A 7.0-magnitude China earthquake has killed at least 19 people and injured 247 in China’s south-western province of Sichuan.
Six tourists are thought to be among the dead, with up to 45,000 people evacuated from the area.
A separate 6.6-magnitude tremor struck the remote area of XinJiang, injuring 32 people.
More than 87,000 people were killed in an earthquake in Sichuan province in 2008.
The quake struck at about 21:20 (13:20 GMT) on Tuesday about 300km (180 miles) north of the provincial capital Chengdu, and was 10km deep.
China’s Earthquake Administration (CEA) said more than 1,000 aftershocks had been detected, with the most powerful reaching 4.8 magnitude on Wednesday.
Many tourists visiting the area remained outside overnight while waiting for evacuation on Wednesday.
A restaurant owner in the town said this quake felt stronger than the 7.9 tremor in 2008, though there is no suggestion that the death toll could reach anywhere near the levels caused by that disaster.
Tang Sesheng told the AFP news agency that many people were taking refuge in the main square.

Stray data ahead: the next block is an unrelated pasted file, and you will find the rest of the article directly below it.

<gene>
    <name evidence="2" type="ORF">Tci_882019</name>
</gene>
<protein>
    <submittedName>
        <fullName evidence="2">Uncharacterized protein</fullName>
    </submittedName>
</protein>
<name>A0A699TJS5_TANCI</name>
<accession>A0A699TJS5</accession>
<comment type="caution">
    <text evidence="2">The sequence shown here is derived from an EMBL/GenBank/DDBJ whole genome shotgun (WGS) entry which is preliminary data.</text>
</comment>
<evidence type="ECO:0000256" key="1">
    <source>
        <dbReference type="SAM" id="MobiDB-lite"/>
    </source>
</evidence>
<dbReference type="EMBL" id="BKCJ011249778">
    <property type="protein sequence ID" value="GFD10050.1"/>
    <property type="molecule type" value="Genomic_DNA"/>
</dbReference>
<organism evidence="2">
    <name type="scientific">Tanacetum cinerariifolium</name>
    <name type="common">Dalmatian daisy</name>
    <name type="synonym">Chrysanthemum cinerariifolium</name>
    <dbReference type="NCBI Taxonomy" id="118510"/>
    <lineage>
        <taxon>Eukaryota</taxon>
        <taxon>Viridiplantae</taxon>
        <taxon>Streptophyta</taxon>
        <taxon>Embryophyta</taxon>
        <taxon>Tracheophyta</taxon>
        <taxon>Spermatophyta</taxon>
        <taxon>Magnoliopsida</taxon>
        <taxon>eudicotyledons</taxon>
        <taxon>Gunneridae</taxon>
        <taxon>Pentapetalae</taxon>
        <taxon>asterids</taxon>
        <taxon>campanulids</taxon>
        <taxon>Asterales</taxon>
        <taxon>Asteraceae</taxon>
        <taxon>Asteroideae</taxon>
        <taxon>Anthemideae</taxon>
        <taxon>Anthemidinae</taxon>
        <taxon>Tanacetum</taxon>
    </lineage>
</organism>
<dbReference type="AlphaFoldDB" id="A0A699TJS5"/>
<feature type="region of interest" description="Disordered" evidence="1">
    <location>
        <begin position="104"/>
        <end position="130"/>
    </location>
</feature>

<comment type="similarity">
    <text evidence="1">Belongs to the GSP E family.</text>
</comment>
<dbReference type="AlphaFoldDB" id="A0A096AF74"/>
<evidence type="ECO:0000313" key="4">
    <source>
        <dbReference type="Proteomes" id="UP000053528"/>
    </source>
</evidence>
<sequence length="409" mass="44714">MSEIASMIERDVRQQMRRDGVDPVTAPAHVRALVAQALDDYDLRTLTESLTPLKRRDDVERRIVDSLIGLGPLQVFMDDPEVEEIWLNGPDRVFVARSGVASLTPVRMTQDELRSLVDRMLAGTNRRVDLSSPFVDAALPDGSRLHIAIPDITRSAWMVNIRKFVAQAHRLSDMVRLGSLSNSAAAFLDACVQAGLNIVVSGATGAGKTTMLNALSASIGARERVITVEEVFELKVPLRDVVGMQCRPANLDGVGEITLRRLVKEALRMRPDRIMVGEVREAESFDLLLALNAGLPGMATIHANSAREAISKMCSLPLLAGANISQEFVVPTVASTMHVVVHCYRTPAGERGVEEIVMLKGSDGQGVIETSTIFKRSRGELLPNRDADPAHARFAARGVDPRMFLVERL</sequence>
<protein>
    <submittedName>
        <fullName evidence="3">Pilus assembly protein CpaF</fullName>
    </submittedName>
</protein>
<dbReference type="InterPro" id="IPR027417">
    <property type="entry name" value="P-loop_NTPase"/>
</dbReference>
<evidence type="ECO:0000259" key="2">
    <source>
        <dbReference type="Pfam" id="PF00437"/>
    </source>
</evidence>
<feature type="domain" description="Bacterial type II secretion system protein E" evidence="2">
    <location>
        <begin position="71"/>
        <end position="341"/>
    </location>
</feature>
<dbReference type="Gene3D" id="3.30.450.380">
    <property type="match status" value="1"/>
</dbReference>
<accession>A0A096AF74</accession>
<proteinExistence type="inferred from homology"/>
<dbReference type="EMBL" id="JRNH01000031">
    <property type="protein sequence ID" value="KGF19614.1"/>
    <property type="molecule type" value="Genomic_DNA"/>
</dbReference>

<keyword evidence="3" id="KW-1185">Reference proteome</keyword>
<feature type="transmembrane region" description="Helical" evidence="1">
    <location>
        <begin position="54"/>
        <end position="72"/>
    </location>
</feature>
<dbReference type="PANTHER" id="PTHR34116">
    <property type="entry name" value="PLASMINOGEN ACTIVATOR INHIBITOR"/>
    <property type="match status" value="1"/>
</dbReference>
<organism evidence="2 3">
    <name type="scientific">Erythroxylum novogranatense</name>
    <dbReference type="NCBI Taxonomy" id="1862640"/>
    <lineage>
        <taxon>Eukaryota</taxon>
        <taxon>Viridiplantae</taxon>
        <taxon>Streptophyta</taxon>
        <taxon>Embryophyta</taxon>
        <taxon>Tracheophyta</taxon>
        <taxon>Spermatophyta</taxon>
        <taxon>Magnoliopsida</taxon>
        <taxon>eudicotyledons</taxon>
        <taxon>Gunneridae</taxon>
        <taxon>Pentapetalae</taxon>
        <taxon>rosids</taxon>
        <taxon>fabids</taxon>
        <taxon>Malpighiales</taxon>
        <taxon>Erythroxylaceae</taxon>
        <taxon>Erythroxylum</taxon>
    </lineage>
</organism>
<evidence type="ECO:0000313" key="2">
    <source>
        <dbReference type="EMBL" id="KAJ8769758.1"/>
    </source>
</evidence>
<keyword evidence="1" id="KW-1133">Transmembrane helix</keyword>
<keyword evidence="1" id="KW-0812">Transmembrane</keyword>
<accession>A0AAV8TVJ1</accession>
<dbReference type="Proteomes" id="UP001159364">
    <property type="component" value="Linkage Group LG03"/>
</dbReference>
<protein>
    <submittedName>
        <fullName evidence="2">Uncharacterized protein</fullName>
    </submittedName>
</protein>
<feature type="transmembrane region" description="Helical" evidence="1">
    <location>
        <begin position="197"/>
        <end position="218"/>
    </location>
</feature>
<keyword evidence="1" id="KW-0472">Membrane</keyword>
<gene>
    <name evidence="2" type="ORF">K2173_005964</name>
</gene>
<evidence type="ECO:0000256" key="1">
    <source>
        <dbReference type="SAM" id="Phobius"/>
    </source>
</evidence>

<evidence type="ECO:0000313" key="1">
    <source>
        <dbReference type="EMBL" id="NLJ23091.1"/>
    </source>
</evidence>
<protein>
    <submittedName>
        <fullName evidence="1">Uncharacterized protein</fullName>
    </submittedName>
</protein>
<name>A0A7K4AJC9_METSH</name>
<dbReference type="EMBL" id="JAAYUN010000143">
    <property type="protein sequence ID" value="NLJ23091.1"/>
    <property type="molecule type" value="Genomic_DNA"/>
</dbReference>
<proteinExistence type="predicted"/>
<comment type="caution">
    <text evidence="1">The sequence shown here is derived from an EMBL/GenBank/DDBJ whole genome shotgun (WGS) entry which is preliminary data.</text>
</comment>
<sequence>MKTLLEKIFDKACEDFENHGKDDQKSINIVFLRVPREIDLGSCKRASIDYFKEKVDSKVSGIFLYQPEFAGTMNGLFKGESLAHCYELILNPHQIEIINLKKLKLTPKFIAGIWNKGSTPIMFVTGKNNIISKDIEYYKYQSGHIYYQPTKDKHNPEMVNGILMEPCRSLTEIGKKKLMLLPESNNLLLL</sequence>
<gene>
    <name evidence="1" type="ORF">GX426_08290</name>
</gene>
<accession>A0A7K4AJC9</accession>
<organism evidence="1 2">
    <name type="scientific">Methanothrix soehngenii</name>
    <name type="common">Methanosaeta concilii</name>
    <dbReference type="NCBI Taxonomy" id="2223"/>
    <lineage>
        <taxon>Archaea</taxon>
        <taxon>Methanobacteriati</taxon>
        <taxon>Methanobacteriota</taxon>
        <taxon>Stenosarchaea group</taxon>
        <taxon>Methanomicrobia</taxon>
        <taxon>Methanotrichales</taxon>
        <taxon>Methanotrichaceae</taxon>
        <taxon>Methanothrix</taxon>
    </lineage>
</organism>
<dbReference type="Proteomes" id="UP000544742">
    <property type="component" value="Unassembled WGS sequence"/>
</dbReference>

“People didn’t dare grab anything like money or clothes – we just all ran outside right away,” she said.
‘Shocked and scared’
President Xi Jinping called for “all-out efforts to rapidly organise relief work and rescue the injured people”, state news agency Xinhua reports, and fire officers and soldiers have been deployed from nearby areas.
Shaking was felt in Chengdu and in Xian, some 700km (430 miles) away.
Gwendolyn Pang of the Red Cross Society of China said it would take time to learn the extent of the damage and number of casualties.
“Communications lines and electricity are disrupted and people are no doubt shocked and scared,” she said.
China’s National Commission for Disaster Reduction, quoted by AFP, said as many as 100 people might have been killed and 130,000 homes damaged.
Emergency response operations have been activated by transport agencies and local airports to aid evacuations and allow rescue vehicles into the area.
Sourced from BBC News